In 2012, the Legislature moved to allow the PACT board to negotiate with contract holders to keep the program solvent through an amendment Pittman sponsored in the Senate.
In 2015, lawmakers agreed to allocate $548 million for PACT payments from the Education Trust Fund budget spread out over 12 years. It will receive $61.5 million this year alone, and Story said the program today “truly does depend” on those dollars.
In addition to his history with the PACT program in the Legislature, Pittman also served on its board of directors for a number of years. However, records indicate his attendance at regular quarterly and specially called PACT board meetings was sparse.
Pittman rotated off the board of directors when he left the Senate this year, but according to published meeting minutes, he hadn’t attended any PACT board meetings since at least 2015, as far back as minutes posted to the Alabama Department of Treasury’s website go.
It’s worth noting that some absences weren’t uncommon among other board members, and Rep. Bill Poole, R-District 63, missed as many meetings as Pittman did during that same period. Re-elected in 2018, Poole is still listed as an active member of the Alabama PACT board.
Asked about his spotty attendance, Pittman acknowledged he should have attended more meetings while serving in the unpaid position. He said serving in other leadership roles in Montgomery and working in his Baldwin County district kept his schedule full, though.
“I know we went a couple of times when it was important, but when you’re in session or back home when you’re not in session, there’s plenty for a legislator to do,” Pittman said. “As far as that’s concerned, I would plead guilty, but I’d also say we were always in contact, making sure the program was kept solvent and meeting the obligation it has to contract holders.”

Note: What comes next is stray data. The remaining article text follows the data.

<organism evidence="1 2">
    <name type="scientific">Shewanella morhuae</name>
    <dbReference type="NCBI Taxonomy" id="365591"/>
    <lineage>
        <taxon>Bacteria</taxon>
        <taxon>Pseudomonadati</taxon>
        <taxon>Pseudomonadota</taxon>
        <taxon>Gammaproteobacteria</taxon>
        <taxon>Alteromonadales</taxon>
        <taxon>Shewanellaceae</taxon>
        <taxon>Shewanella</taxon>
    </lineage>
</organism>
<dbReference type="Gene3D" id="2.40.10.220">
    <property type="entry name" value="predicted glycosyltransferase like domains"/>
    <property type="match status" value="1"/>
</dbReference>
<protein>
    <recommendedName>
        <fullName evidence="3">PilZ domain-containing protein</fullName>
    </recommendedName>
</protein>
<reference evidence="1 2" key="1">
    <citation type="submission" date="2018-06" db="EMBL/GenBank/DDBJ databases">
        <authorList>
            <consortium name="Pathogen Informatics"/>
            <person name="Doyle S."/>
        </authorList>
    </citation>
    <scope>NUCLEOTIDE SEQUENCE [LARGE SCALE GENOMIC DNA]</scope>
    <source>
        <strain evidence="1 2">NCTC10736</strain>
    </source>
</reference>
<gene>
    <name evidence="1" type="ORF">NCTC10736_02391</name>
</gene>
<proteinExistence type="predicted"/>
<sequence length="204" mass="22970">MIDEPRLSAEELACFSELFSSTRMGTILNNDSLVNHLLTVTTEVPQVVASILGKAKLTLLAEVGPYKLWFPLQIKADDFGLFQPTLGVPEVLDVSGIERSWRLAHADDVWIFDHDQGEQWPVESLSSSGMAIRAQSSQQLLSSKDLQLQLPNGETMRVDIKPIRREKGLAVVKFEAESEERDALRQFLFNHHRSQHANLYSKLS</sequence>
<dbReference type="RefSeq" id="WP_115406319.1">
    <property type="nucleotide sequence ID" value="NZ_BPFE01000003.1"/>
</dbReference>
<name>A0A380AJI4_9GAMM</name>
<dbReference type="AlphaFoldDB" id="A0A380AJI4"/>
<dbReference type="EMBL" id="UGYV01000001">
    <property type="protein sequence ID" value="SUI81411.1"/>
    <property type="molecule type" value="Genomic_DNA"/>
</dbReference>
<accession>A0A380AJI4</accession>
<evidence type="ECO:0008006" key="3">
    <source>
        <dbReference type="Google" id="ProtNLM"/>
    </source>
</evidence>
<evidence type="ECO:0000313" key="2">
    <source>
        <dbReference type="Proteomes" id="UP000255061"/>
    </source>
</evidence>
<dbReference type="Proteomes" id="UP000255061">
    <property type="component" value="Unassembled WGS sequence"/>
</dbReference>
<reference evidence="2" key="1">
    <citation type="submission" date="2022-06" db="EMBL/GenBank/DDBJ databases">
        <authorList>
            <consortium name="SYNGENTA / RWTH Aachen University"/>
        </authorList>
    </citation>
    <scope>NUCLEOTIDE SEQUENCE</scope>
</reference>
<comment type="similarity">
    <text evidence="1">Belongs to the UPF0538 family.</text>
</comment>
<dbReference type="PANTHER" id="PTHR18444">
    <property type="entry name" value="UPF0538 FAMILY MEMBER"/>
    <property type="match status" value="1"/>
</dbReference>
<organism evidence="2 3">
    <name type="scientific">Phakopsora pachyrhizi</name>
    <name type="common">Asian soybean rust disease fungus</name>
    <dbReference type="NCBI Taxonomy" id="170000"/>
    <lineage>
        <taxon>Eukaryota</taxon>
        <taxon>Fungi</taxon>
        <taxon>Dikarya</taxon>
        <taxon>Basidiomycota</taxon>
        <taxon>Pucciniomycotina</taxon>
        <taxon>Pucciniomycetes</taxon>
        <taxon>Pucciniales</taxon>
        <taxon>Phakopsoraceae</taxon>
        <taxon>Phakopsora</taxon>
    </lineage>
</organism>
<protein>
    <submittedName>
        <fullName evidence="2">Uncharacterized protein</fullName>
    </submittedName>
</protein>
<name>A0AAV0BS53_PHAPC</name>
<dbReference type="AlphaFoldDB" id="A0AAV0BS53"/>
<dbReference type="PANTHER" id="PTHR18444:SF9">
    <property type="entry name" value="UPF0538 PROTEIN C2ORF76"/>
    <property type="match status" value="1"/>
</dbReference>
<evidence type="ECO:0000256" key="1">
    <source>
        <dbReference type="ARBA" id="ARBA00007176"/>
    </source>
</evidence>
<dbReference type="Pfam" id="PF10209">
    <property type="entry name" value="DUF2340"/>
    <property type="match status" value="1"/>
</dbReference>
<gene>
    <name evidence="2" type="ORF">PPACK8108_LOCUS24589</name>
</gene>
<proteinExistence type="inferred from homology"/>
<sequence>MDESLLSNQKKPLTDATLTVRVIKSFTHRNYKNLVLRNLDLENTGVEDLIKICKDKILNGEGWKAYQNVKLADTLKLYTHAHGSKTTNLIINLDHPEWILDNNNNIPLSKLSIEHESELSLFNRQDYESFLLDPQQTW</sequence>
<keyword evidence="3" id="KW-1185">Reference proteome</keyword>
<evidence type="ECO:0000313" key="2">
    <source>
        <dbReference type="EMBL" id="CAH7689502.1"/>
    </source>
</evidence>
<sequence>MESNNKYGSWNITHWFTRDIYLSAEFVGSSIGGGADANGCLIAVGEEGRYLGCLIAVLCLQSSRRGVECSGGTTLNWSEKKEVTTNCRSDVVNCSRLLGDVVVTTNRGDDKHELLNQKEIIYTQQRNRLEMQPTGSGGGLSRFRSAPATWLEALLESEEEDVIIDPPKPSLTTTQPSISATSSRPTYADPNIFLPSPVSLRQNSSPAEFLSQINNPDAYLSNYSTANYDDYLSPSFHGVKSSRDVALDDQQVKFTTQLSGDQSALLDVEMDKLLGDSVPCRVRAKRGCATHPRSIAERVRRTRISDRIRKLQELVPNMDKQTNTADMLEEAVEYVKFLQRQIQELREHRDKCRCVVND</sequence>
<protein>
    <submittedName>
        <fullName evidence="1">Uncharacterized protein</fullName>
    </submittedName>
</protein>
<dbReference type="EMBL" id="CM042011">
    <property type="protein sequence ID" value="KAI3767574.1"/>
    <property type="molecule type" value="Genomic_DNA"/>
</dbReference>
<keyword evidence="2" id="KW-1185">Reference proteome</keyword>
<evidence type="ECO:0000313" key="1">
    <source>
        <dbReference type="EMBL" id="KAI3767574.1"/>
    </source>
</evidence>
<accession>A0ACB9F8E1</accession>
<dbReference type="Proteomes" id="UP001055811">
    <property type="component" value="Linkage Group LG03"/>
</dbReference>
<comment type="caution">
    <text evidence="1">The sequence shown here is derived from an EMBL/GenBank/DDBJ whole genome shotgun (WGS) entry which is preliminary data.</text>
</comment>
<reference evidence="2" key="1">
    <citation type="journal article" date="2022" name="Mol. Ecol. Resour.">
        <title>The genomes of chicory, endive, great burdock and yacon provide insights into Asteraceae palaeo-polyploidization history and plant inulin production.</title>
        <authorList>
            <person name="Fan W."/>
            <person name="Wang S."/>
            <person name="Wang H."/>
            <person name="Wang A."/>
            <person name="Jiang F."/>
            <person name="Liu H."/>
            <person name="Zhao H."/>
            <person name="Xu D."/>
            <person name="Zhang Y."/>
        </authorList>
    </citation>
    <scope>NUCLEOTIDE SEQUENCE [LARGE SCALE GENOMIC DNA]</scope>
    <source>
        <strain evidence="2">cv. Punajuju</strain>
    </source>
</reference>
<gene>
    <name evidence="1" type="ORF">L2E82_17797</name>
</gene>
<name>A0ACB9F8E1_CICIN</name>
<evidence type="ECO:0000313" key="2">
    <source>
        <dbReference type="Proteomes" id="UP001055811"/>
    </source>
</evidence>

At least one local contract holder raised concerns about Pittman’s absence from those meetings because the board’s bylaws say its membership should reflect, among other things, the “geographic diversity” of the state. Aside from Pittman, the only board member from anywhere south of Montgomery over the past three years was from Samson.
However, with McMillan’s election, the person overseeing the entire program will now have strong ties to coastal Alabama. Born and raised in Stockton, McMillan served on the Baldwin County Commission and was twice elected state representative in the 1970s.
Yet, McMillan told Lagniappe he didn’t think geographic location has any bearing at all on the work the board does. He said he’s more concerned with the number of PACT purchasers sitting on the board because of the potential for conflict of interest. Currently, the bylaws only require there be one PACT holder on the board of directors.
“I personally think there might be a few too many people on there that are PACT contract holders,” McMillan said. “I know that might not be popular with some of the board, but there is the potential there to be inclined to look at the personal impact versus the overall program.”
Alabama PACT Program: Dec. 31, 2018, Quarterly Valuation